If you have TMBR#3, at pages 167-8 you may have noticed an item headed "Possibilities with a Twist," that tells a little about a shop-made rifling machine built by Bill Webb, of Kansas City, MO. Bill was a retired mechanical engineer, and a master benchrest riflesmith of some 40+ years experience. His machine will drill, ream and rifle a barrel, starting from the solid bar.

Many people expressed interest in having details of this machine, so I visited Bill in May of 1995 and made a video about his rifling machine.

Rifling Machine

Click here to see a larger version of the above photo

NOTE: Bill's machine is not suitable for commercial barrel making, but it is capable of making match grade benchrest barrels for your own use and for friends. Bill could drill, ream and rifle a premium grade benchrest barrel in about 4 hours, on his machine.

This 3 hour video is supplied on two VHS tapes, or two DVD's, together with a 36-page written Supplement. The video covers the following:

You will watch as a barrel is made from start to finish on Bill's machine. Bill tells you exactly what is happening at every stage, and you will see it all: setting up, drilling, reaming and rifling - close up. You can almost smell the cutting oil!
Note: When Bill later installed and tested the 6mm barrel you see made on this video, its first four 5-shot groups measured 0.213", 0.274", 0.300", and 0.165" at 100 yards.
Bill provides excellent explanations, via blackboard diagrams, of the deep hole drill and the rifling head/rifling cutter - their geometry, how they are constructed, how they work, and how to use them. You will also see them right up close as they are turned this way and that, just inches from the camera lens. The rifling cutter is "worked" back and forth - it's almost like you were holding it in your own hands.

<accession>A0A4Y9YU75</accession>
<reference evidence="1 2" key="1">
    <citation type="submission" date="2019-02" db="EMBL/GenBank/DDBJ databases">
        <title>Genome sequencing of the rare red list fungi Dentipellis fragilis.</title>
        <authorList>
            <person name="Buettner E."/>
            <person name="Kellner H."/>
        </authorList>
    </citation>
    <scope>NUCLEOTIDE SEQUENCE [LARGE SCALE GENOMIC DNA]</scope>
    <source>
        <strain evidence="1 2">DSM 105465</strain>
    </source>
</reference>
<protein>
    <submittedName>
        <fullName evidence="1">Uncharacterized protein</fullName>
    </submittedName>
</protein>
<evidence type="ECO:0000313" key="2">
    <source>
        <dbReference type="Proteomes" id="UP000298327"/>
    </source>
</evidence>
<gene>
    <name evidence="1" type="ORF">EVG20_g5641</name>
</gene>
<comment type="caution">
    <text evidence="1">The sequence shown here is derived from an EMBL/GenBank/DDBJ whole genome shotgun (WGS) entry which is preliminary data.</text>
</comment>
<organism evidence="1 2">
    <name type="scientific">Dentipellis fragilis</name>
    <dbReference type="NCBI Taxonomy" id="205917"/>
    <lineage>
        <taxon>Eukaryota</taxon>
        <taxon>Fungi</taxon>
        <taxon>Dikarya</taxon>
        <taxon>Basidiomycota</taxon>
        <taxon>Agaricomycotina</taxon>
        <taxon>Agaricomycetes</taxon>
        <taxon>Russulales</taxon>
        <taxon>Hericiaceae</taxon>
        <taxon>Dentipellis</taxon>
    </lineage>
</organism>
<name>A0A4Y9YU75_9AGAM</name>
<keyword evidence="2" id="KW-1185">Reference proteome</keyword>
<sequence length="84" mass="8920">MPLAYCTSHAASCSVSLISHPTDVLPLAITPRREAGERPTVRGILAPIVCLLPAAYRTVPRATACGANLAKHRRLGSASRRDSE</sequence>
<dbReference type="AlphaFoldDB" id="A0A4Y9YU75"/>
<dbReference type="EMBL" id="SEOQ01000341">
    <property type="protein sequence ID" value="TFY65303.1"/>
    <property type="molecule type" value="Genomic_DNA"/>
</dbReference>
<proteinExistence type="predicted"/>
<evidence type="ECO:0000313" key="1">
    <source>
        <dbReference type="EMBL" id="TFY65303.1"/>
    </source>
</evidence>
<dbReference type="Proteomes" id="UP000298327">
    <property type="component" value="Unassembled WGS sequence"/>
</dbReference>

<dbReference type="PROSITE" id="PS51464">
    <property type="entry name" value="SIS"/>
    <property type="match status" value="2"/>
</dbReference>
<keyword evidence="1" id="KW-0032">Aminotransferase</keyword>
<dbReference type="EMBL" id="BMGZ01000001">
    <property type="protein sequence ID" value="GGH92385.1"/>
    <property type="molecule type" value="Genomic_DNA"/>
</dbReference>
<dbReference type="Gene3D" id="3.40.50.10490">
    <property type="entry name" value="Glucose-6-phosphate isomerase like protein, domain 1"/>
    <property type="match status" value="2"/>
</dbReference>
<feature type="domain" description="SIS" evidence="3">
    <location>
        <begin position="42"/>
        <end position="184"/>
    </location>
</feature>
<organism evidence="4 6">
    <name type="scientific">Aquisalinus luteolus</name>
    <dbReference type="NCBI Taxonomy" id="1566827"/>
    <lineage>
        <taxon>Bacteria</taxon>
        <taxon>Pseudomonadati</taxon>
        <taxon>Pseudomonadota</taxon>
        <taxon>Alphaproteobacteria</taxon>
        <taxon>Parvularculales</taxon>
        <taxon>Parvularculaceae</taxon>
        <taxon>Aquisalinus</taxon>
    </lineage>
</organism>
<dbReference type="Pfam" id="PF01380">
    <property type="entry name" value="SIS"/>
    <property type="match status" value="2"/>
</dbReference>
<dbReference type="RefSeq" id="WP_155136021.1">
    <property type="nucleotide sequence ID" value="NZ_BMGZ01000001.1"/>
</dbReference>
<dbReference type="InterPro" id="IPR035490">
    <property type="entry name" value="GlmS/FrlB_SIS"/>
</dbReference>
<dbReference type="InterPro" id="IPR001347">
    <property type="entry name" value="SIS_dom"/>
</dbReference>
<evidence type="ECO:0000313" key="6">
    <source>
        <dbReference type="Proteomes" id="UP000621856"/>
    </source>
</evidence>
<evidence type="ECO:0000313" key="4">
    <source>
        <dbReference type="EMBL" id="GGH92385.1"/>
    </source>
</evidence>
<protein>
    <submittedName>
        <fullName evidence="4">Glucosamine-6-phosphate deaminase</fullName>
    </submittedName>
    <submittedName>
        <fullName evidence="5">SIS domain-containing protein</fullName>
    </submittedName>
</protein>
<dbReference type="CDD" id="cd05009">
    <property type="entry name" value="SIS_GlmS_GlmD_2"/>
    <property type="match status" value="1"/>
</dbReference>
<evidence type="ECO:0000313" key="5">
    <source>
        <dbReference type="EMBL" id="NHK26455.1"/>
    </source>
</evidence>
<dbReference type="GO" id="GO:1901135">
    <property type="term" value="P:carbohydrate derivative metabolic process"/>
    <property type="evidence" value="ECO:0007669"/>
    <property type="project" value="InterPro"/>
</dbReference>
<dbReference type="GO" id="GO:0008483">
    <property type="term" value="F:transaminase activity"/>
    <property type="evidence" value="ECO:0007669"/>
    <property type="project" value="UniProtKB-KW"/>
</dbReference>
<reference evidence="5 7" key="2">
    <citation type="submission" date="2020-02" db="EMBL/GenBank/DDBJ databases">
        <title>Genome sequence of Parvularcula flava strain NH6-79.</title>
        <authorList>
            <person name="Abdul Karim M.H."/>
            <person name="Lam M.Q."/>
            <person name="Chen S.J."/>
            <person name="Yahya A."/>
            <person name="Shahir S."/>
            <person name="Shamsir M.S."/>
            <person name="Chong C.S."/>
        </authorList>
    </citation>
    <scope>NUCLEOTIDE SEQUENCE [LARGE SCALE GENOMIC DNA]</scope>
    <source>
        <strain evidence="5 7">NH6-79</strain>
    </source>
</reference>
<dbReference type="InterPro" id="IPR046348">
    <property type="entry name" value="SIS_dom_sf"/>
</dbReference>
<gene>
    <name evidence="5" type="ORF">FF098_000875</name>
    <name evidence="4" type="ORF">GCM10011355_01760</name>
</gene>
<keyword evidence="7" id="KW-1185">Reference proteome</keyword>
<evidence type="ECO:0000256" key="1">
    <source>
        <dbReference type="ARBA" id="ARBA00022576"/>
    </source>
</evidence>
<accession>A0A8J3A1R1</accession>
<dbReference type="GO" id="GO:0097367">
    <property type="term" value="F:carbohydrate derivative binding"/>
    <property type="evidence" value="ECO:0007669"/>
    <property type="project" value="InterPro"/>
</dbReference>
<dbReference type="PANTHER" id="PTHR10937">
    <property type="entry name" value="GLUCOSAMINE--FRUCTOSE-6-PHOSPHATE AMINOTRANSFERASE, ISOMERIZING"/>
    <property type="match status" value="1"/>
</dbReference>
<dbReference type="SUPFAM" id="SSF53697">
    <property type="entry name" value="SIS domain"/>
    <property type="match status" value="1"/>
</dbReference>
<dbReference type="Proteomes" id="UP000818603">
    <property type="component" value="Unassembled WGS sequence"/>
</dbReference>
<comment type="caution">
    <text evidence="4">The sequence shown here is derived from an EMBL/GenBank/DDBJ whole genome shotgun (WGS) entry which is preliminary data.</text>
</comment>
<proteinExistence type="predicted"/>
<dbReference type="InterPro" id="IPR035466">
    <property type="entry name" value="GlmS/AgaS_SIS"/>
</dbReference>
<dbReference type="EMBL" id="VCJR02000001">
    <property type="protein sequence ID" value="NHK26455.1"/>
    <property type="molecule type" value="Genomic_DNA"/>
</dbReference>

At one point you will see the rifling cutter moved back and forth in the rifling head, and you can see the film of oil around the cutter flexing as the cutter is moved!

These details are also shown and expanded upon in the written Supplement, as are details of simple tools you can make (and will see in the video) for measuring bore and groove dimensions of barrels you are making.

Bill's machine was built with a lathe, an old horizontal mill, a drill press, and hand tools, mainly from parts and material obtained as surplus or from the scrap box -- nothing exotic is required.

(Just to make sure you understand the foregoing: Bill HAD ONLY the machines and tools named above when he built his rifling machine. His rifling machine is not a conglomeration OF those items.)

The end result is a stand-alone machine which has a shop footprint about 2' x 8'. Two men could carry it and the simple home-made wooden bench on which it sits a short distance.

Also in this video:

(1) You'll see a Sheffield air gage demonstrated, and its use explained.

(2) Bill's theory on why good barrels suddenly stop shooting good groups.